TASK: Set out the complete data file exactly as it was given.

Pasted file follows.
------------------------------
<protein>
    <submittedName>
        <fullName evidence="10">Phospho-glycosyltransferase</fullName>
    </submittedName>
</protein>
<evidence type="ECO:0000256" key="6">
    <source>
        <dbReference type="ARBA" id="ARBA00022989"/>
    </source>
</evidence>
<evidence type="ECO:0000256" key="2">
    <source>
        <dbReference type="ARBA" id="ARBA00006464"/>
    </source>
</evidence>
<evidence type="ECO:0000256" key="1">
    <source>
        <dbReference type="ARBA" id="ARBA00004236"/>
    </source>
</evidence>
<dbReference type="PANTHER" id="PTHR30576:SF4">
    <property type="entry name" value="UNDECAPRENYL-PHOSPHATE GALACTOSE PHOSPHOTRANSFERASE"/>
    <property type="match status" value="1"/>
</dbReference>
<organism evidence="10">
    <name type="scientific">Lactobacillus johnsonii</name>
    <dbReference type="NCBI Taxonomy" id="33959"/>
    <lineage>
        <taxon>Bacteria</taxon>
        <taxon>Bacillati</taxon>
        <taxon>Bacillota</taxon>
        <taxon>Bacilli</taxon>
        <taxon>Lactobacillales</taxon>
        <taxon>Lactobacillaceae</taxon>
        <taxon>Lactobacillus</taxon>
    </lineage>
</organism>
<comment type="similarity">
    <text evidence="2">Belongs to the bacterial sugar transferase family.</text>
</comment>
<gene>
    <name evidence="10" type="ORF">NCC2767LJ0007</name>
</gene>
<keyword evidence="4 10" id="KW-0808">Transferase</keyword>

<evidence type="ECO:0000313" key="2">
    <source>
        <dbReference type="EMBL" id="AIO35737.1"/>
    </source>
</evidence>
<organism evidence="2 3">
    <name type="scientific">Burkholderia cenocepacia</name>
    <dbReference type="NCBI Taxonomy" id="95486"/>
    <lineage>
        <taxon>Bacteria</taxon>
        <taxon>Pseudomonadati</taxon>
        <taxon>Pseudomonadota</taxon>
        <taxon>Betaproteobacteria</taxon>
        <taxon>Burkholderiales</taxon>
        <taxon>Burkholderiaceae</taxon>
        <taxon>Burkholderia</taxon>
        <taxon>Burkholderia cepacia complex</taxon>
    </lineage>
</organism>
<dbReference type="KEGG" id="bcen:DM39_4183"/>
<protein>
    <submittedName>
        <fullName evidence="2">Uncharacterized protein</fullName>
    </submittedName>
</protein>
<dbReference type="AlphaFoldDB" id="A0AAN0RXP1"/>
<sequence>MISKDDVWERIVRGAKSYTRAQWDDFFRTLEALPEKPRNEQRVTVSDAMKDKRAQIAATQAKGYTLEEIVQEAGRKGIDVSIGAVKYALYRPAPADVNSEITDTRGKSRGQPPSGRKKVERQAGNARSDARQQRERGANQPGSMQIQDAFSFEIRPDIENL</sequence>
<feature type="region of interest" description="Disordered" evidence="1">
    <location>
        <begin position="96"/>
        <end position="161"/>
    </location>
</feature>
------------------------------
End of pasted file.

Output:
<protein>
    <submittedName>
        <fullName evidence="10">Phospho-glycosyltransferase</fullName>
    </submittedName>
</protein>
<evidence type="ECO:0000256" key="6">
    <source>
        <dbReference type="ARBA" id="ARBA00022989"/>
    </source>
</evidence>
<evidence type="ECO:0000256" key="2">
    <source>
        <dbReference type="ARBA" id="ARBA00006464"/>
    </source>
</evidence>
<evidence type="ECO:0000256" key="1">
    <source>
        <dbReference type="ARBA" id="ARBA00004236"/>
    </source>
</evidence>
<dbReference type="PANTHER" id="PTHR30576:SF4">
    <property type="entry name" value="UNDECAPRENYL-PHOSPHATE GALACTOSE PHOSPHOTRANSFERASE"/>
    <property type="match status" value="1"/>
</dbReference>
<organism evidence="10">
    <name type="scientific">Lactobacillus johnsonii</name>
    <dbReference type="NCBI Taxonomy" id="33959"/>
    <lineage>
        <taxon>Bacteria</taxon>
        <taxon>Bacillati</taxon>
        <taxon>Bacillota</taxon>
        <taxon>Bacilli</taxon>
        <taxon>Lactobacillales</taxon>
        <taxon>Lactobacillaceae</taxon>
        <taxon>Lactobacillus</taxon>
    </lineage>
</organism>
<comment type="similarity">
    <text evidence="2">Belongs to the bacterial sugar transferase family.</text>
</comment>
<gene>
    <name evidence="10" type="ORF">NCC2767LJ0007</name>
</gene>
<keyword evidence="4 10" id="KW-0808">Transferase</keyword>

<evidence type="ECO:0000313" key="2">
    <source>
        <dbReference type="EMBL" id="AIO35737.1"/>
    </source>
</evidence>
<organism evidence="2 3">
    <name type="scientific">Burkholderia cenocepacia</name>
    <dbReference type="NCBI Taxonomy" id="95486"/>
    <lineage>
        <taxon>Bacteria</taxon>
        <taxon>Pseudomonadati</taxon>
        <taxon>Pseudomonadota</taxon>
        <taxon>Betaproteobacteria</taxon>
        <taxon>Burkholderiales</taxon>
        <taxon>Burkholderiaceae</taxon>
        <taxon>Burkholderia</taxon>
        <taxon>Burkholderia cepacia complex</taxon>
    </lineage>
</organism>
<dbReference type="KEGG" id="bcen:DM39_4183"/>
<protein>
    <submittedName>
        <fullName evidence="2">Uncharacterized protein</fullName>
    </submittedName>
</protein>
<dbReference type="AlphaFoldDB" id="A0AAN0RXP1"/>
<sequence>MISKDDVWERIVRGAKSYTRAQWDDFFRTLEALPEKPRNEQRVTVSDAMKDKRAQIAATQAKGYTLEEIVQEAGRKGIDVSIGAVKYALYRPAPADVNSEITDTRGKSRGQPPSGRKKVERQAGNARSDARQQRERGANQPGSMQIQDAFSFEIRPDIENL</sequence>
<feature type="region of interest" description="Disordered" evidence="1">
    <location>
        <begin position="96"/>
        <end position="161"/>
    </location>
</feature>